The Pakistan Tehreek-i-Insaf (PTI) announced last week a political, governance and economic reforms agenda that it plans to start implementing in its first 100 days in office if voted into power.
The party maintains that its action plan would fix most long-standing structural issues plaguing governance, federation and economy besides strengthening (internal and external) security.
A cursory look at the PTI agenda shows that the party aims to shift the government’s present (internal) policy focus away from hard infrastructure development to soft political, economic and governance restructuring.
The plan promises, among other things, to carve out a new province in southern Punjab, merge Fata with Khyber Pakhtunkhwa, mainstream Baloch dissidents, reform civil service and police, devolve power, improve public service delivery, and revitalise the economy.
“It’s a great programme as far as the goals in it are concerned. The next government can build on the economic achievements of the outgoing administration but we still don’t know about its implementation mechanism,” says Ali Asghar Poonawala
“The 100-day agenda is seemingly part of the PTI’s election manifesto that is expected to be made public later on. It is basically a ‘wish list’ that may or may not get implemented,” prominent Lahore-based political analyst Dr Hasan Askari Rizvi told Dawn.
He is of the view that the implementation of the agenda largely depends on election results: if the party wins a comfortable majority to form a new government on its own, it will be easier for it to implement the plan, fully or partly. In case of a coalition government it would not be so easy.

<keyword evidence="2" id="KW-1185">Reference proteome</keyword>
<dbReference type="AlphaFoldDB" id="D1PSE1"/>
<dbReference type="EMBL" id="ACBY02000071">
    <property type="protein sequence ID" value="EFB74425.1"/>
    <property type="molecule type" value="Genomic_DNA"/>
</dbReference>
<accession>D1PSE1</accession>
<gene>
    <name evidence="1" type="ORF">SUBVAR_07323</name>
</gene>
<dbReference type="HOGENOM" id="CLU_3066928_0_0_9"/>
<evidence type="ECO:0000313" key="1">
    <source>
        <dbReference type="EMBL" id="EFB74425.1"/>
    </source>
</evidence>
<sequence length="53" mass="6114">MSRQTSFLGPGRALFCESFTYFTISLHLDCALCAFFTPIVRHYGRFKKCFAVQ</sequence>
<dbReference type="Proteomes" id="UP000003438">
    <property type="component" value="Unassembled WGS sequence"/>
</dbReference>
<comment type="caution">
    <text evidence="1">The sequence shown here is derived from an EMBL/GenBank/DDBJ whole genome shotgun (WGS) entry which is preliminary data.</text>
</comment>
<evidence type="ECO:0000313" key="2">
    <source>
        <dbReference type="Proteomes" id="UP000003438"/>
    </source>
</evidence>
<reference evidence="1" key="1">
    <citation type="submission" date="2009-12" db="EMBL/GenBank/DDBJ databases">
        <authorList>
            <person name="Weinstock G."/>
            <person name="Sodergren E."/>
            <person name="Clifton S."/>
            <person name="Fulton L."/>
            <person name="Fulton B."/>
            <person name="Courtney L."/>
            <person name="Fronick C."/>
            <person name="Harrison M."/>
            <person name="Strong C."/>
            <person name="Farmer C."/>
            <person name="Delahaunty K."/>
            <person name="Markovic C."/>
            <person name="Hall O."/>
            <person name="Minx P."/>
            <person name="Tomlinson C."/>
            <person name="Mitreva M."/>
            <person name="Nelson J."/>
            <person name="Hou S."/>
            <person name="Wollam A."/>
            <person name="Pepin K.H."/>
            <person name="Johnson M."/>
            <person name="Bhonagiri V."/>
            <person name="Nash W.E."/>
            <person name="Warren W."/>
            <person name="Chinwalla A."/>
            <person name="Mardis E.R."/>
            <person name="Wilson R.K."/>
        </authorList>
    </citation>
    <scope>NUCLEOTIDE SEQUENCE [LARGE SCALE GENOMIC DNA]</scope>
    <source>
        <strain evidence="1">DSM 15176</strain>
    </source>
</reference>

“(Ifs and buts aside), the party has given its social and political plan. It has highlighted all issues challenging Pakistan internally.”
Indeed, notes Dr Rizvi, “this is an ambitious agenda. But, then, all (election) manifestos are ambitious and none gets implemented fully. If the party wins enough numbers in the elections, it may be able to initiate work on at least some of these plans.”
Other political parties, including the Pakistan Muslim League-Nawaz (PML-N) and the Pakistan People’s Party (PPP), were, however, quick to criticise the PTI leadership for giving their 100-day agenda before actually winning the polls, dismissing it as a political gimmick.
Outgoing Finance Minister Miftah Ismail insisted that the PTI programme would cost taxpayers a whopping Rs1.6 trillion a year, increase federal debt from Rs27tr to Rs45tr in five years and widen budget deficit by four per cent a year. In a nutshell, he argued, the PTI action plan would be disastrous for the economy and people.
“The success of the agenda mainly relies on the successful turnaround of the economy,” a professor who teaches at the Lahore University of Management Sciences argued on condition of anonymity.
“I haven’t calculated the cost of the promised political, economic and governance restructuring, but the minister is right on the spot to the extent that you cannot implement reforms if you don’t have cash, even if you have political will and support. The faster they turn the economy around the quicker they can implement political and governance reforms.”
The PTI’s plan to revitalise the economy aims at generating an additional 10 million jobs in five years, boosting exports, facilitating private sector, building five million housing units, reviving manufacturing and agriculture, reducing electricity prices, reforming tax administration and policy, improving the doing business ranking, creating a wealth fund to reorganize the loss-making state-owned enterprises (SOEs) outside the control of line ministries, and so on.
“It’s a great programme as far as the goals in it are concerned. Though we still don’t know the details about the mechanism for its implementation, the next government can build on the economic achievements of the outgoing administration in the last five years by implementing it,” Ali Asghar Poonawala, senior financial analyst at AKD Securities, says of the economic agenda of the PTI.
But unlike the LUMS professor, he believes that the next government will have to focus on improving governance in the public sector before it can execute its economic reforms.
“How can you reduce electricity prices without fixing the power sector, cutting losses, recovering bills, etc? Or how can you cut taxes for the industry unless you broaden the taxpayers’ base, plugging evasion and leakages, and increasing collection?” he concludes.
Published in Dawn, The Business and Finance Weekly, May 28th, 2018
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